It’s that time of the year when prayer and food go together - the holy month of Ramzan. Along with the strict schedules for fasting and praying, come special, this-time-of-the-year delicacies, some of which are to be enjoyed at home and some have to be had at the places that make them best. From Roohafhza to Bheja Fry Puff to Pather Ka Ghosht and finally, Falooda, here is a list of the best eats of Ramzan, put together by Sharjeel. This is a list that includes the top dishes that he associates with this season, along with recommendations on where to find them.
1) Onion and Mutton / Kheema Samosas The Onion Samosa is perhaps one of the few, if not only, vegetarian item that can be had when on an Iftar trail. Of course, the meat-inclined will prefer the Kheema Samosa or the Mutton Samosa. Best places to sample a crispy Onion Samosa are next to Jamia Masjid, City Market and Royal Tea Stall, Shivajinagar. Albert Bakery on Mosque Road and Fatima Bakery near Johnson Market are known for it's Mutton Samosas. Chichaba's Taj's Kheema Samosas are famous on MM Road. (See Outlet Link)
2) Bheja Fry Puff Come Ramzan and Albert Bakery, a 100-year-old Bakery on Mosque Road, Frazer Town, makes its melt-in-your-mouth Bheja Fry Puff. Get there in time to get your hands on one. It gets over before you can say Bheja Fry. (See Outlet Link)
3) Harira Something like a masala milk, it is made by boiling milk with dry fruits such as almonds, cashews, raisins, cardamom and pistachios. Here is a recipe to give you an idea about what goes into it. Some special outlets such as M.K.’s Lassi Stall and Savera Tea Center in Shivaji Nagar are known for their harira. However, it is also available outside most mosques. (See Outlet Link)
4) Aash Also known as Ganji or Kanji, Aash is made out of broken rice or sooji and moong dal, with Kheema added for that meaty flavour. It is like a porridge or thick soup, and is usually made at home and mosques. It is distributed in mosques and is best had with Dal Vadas, also available there. Here is a recipe.
Image courtesy yes-icancook.com
5) Haleem Haleem is a spicy, aromatic dish that is considered ideal for breaking the fast during Ramzan. Containing minced meat, wheat and legumes, it is cooked overnight with spices to create a thick flavourful soup and served garnished with caramelized onions, chopped coriander leaves, chilli peppers and garam masala. Pista House on MM Road, Frazer Town and Fanoos in Johnson Market are among the best known for Haleem. (Gati Connect and Tiny Owl deliver Haleem from Pista House to homes and offices – so order away.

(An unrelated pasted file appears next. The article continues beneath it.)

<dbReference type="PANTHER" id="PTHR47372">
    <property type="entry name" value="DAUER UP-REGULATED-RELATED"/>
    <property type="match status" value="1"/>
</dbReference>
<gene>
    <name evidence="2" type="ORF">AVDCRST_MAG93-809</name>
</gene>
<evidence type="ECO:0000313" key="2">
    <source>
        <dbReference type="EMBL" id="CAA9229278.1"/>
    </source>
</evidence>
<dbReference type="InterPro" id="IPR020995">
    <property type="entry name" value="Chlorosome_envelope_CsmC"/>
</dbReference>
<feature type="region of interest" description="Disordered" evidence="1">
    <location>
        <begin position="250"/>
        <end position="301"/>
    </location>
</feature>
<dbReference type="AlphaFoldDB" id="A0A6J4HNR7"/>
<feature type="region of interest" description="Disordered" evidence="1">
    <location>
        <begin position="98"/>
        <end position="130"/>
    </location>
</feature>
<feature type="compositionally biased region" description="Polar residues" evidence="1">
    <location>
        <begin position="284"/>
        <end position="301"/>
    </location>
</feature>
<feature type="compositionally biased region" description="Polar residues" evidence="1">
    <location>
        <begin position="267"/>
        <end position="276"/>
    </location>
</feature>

Image courtesy chaibisket.com
6) Falooda and other Ramzan Desserts A special type of sweet, don’t confuse this with the spaghetti style noodles dunked in sweet sauce and ice-cream that most of us know as falooda. This, Ramzan-special dessert is made using china grass, milk and sugar, set on a flat plate and then cut into pieces, like barfi. Light and versatile, it can be flavored with Roohafza or Pistas or any flavor of choice, or be combined with condensed milk to make it richer. A Ramzan favourite at many homes, it is also available at some of the shops. Ask around. Other Ramzan favourites include Double Ka Meetha (or Bread Pudding), Phirni (Rice Kheer), Shahi Tukra (made with bread which is deep-fried and then soaked in a flavourful sugar syrup) and Pineapple ka Meetha. MM Road has several outlets selling sweets, and there are a couple of sweet-only stalls too where you get the entire variety.
Image courtesy aminacreations.blogspot.com
7) Mutton Sheekh Available all year round but equally special during Ramzan, sheekh kebabs are a favourite Iftar menu item. Chichabas Taj on MM Road, Frazer Town is especially known for these, as are stalls in Johnson Market in Richmond Town area.
8) Rooh hafza A popular, rose-flavoured milk drink, this is what many of us have grown up on. This drink is made in every Muslim household for Iftar. Also available at several stalls on MM Road and Johnson Market.
9) Pathar ka ghosht A unique Hyderabadi specialty, it is actually meat (ghosht) cooked on a rock (pathar). A big slab of granite is cooked on top of red hot coals and slowly heated up. (It apparently takes 3-4 hours). Then the meat is cooked on the stone. This is supposed to sear the meat well and impart an earthy note. MM Road has various stalls that serve this during Ramzan.
10) Camel kababs These taste as exotic as they sound, juicy and full of flavor when they are served hot off the charcoal grill. Available on MM Road, and in Shivaji Nagar, opposite Russell Market. Here is a post on that area. During Ramzan, this part of town also takes on carnival hues with stalls serving kebabs, samosas, Haleem and Ramzan desserts springing up along the road.